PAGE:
The Club has announced season ticket prices for the 2019/20 season. It's time to renew.
Or is it?
These prices show an increase of between 3% and 4% on the current season's prices. It means that the top price (Zone One, in the middle of the East and West Stands) is in excess of £500, coming out at over £22 per game. In contrast, the Club continues to offer very affordable League One football at less than £10 per game in the Lower North Stand and the corners. And, of course, there is the possibility that it might be offering very affordable Championship football next season.
These prices are the "early bird discount" which is due expire on Monday, 6th of May - two days after the close of the regular season. The Club has not announced what the price increase will be after that but at the March Fans' Forum meeting it was suggested that the increase would be in the region of 10% on current season prices.
It is difficult to review these prices in isolation. The desperate frustration that Charlton fans feel under Roland Duchatelet's ownership and the diminishing hope that sometime soon the club will be sold cloud every decision we make when supporting the Club.
But ignoring the bigger picture for a moment, even at a normal period in the club's history it would be difficult to justify an increase that is getting on for twice the current rate of inflation. And that's the "early bird" price! It cannot help but appear fans are being played, with a disappointing lack of transparency and trust.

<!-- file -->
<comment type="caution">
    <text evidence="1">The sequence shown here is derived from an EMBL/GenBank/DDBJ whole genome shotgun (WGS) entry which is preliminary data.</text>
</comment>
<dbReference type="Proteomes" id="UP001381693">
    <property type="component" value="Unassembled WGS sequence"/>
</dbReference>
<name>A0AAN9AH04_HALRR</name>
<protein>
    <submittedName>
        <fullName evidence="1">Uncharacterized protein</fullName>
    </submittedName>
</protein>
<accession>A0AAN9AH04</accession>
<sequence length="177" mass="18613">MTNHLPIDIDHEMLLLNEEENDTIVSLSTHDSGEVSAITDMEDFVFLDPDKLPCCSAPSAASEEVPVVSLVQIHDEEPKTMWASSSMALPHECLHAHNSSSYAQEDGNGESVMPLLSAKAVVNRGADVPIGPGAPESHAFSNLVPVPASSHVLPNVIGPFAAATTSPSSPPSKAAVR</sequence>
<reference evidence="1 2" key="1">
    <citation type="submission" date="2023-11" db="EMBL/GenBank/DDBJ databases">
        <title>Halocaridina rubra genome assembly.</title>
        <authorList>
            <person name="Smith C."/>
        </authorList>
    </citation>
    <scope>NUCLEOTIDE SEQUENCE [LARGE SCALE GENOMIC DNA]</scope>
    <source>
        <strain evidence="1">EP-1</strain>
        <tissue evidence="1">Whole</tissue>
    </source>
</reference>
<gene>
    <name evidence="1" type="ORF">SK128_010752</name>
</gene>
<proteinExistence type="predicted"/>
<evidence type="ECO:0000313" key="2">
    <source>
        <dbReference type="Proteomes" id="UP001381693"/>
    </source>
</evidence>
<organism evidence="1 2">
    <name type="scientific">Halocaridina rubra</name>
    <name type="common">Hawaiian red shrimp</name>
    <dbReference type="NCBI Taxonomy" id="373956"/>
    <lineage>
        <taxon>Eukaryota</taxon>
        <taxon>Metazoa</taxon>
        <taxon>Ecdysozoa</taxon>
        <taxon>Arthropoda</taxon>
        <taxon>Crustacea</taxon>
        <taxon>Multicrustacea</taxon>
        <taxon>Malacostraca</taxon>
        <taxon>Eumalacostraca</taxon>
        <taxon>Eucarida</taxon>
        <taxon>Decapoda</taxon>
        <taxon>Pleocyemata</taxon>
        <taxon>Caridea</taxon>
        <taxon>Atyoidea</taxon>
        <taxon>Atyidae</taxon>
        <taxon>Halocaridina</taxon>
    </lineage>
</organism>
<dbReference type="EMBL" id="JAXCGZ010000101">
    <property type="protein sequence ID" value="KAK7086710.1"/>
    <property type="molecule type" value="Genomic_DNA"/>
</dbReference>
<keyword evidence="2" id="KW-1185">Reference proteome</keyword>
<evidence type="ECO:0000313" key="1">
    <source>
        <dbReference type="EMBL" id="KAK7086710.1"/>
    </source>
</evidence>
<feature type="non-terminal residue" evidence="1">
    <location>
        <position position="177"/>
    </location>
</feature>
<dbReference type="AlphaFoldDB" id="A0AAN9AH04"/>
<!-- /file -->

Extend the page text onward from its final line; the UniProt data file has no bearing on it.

Of course, we cannot ignore the bigger picture for long. Asking fans to swallow significant price increases is difficult at the best of times... and let's face it, this is far from the best of times. There is no certainty about what the situation will be next August. We currently have a highly successful and popular management team, the key members of which are out of contract in the summer. Add to that, Lee Bowyer's comments that the contract he's been shown has no relation to anything he has ever seen before. No comfort there.
The situation on the field is no better. A number of key players will be out of contract and we have been heavily reliant on our excellent loanees during this campaign. As an innocent supporter, it would be difficult to begin to predict what the starting line up will be for the first game of next season ... or who will be in the dug out.
So what to do? We recognise a wide range of views amongst fans ranging from those boycotting until Duchatelet sells to those who will continue to attend games whenever possible. For the latter, buying a season ticket is the most cost effective way of doing so.
We certainly would not presume to tell fans what to do, but let's just say it becomes ever more challenging to build any sort of compelling case to buy a season ticket right now. No doubt many fans will ignore the attempts to force them to buy early and will hold on to their hard-earned cash until they have a better idea of what next season might look like.